The greatest question of the last 200 years is: what is true freedom? To do whatever I want? Or to live according to the truth? What our society offers young people is the freedom to consume until their credit cards max out, to have sex whenever they want with whomever they want, to live undisturbed in a solipsistic bubble. But this vision of man degrades him, Benedict says. Happiness comes only from discovering the truth. Many young people are disillusioned with the South Park culture they live in and what the Pope says makes a lot of sense to anyone who wants to build a better world.

“The discovery of the living God inspires young people and opens their eyes to the challenges of the world in which they live, with its possibilities and limitations. They see the prevailing superficiality, consumerism and hedonism, the widespread banalization of sexuality, the lack of solidarity, the corruption. They know that, without God, it would be hard to confront these challenges and to be truly happy, and thus pouring out their enthusiasm in the attainment of an authentic life. But, with God beside them, they will possess light to walk by and reasons to hope, unrestrained before their highest ideals, which will motivate their generous commitment to build a society where human dignity and true brotherhood are respected.”

Truth is more powerful than number-cruching
Benedict’s most memorable speech in Spain was to university lecturers at that jewel of Spanish architecture, El Escorial. As a professor himself, he spoke with passionate conviction about the need to offer students more than training in the nuts and bolts of professional work. “As Plato said: ‘Seek truth while you are young, for if you do not, it will later escape your grasp’. This lofty aspiration is the most precious gift which you can give to your students, personally and by example. It is more important than mere technical know-how, or cold and purely functional data.”

Universities, he said, should be a sanctuary from ideology or “a purely utilitarian and economic conception which would view man solely as a consumer”. What could be more attractive to young people than seeking the ultimate meaning in the universe and striving to understand what it means to be authentically human? If there is one bold passé idea, it’s utilitarianism. And Benedict offers an alternative.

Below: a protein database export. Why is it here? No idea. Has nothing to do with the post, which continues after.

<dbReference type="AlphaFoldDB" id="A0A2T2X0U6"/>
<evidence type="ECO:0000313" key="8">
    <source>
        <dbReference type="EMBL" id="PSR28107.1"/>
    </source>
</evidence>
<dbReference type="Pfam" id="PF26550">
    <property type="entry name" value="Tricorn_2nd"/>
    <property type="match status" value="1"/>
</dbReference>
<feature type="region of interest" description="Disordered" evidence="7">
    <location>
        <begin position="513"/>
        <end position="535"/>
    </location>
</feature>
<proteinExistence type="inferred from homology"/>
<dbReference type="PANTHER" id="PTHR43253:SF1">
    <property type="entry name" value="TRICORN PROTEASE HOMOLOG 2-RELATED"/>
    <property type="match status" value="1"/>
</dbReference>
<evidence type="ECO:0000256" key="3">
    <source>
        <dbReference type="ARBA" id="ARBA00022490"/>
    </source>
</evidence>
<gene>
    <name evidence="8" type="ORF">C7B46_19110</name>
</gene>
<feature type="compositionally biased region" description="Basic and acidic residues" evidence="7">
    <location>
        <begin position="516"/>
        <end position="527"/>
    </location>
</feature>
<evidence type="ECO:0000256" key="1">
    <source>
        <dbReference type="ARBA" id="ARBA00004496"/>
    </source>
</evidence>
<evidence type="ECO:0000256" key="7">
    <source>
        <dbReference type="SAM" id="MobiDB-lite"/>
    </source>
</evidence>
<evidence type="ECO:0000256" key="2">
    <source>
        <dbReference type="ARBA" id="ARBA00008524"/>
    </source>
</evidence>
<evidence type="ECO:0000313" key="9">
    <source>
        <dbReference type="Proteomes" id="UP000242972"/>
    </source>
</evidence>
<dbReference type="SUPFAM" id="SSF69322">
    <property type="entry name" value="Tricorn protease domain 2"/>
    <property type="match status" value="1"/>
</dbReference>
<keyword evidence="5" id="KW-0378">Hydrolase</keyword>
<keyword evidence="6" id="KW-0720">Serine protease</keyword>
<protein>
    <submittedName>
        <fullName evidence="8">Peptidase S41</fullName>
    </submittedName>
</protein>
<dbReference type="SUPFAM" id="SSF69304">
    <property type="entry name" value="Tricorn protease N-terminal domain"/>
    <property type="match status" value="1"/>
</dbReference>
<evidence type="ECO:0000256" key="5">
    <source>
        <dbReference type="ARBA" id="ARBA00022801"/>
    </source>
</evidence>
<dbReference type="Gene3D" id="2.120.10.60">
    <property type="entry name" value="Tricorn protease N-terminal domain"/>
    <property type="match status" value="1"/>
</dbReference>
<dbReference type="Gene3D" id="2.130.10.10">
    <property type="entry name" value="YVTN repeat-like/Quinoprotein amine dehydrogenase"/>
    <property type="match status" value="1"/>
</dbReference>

World Youth Day is still the world’s best-kept secret
A journalist friend of mine wrote an op-ed piece for a newspaper in Sydney. But the editor wasn’t interested. “We had one of those in Sydney three years ago. That just about filled our quota,” he was told. The New York Times – the touchstone of elite opinion in the US – barely reported World Youth Day.

Really, this is peculiar — a gathering of 2 million young people is not news, especially after a few hundred in the same age bracket trashed London? Isn’t anyone out there connecting the dots?

But why complain? The media and the intelligentsia are good at froth and bubble, but abysmal at deep undercurrents. Did they predict the rise of militant Islam, the disintegration of the Soviet Union, the fizzing of the Population Bomb or the Global Financial Crisis?

The biggest stories are the hidden stories. Benedict XVI knows this. As he told journalists, “God’s sowing is always silent; it does not appear in the statistics, and the seed that the Lord sows with World Youth Day is like the seed of which the Gospel speaks: part falls on the road and is lost; part falls on stone and is lost; part falls on thorns and is lost; but a part falls on good earth and gives much fruit.”

Unnoticed by the media, 2 million young people have embarked upon a journey which will lead many of them to infuse their home countries with their deeply held Christian beliefs. Slowly the world is going to change. Thirty years from now, the media is going to have one hell of a surprise.

Michael Cook is editor of MercatorNet.

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1 comment

Nestor B. Galgo September 7, 2011 - 10:07 pm

Yes,we encourage media people and other inhabitants, christians or non-christians to hear and learn more re: The ultimate goal is to teach the good attitudes/behaviour today and everyday to the young ones; to pass on generations to genarations.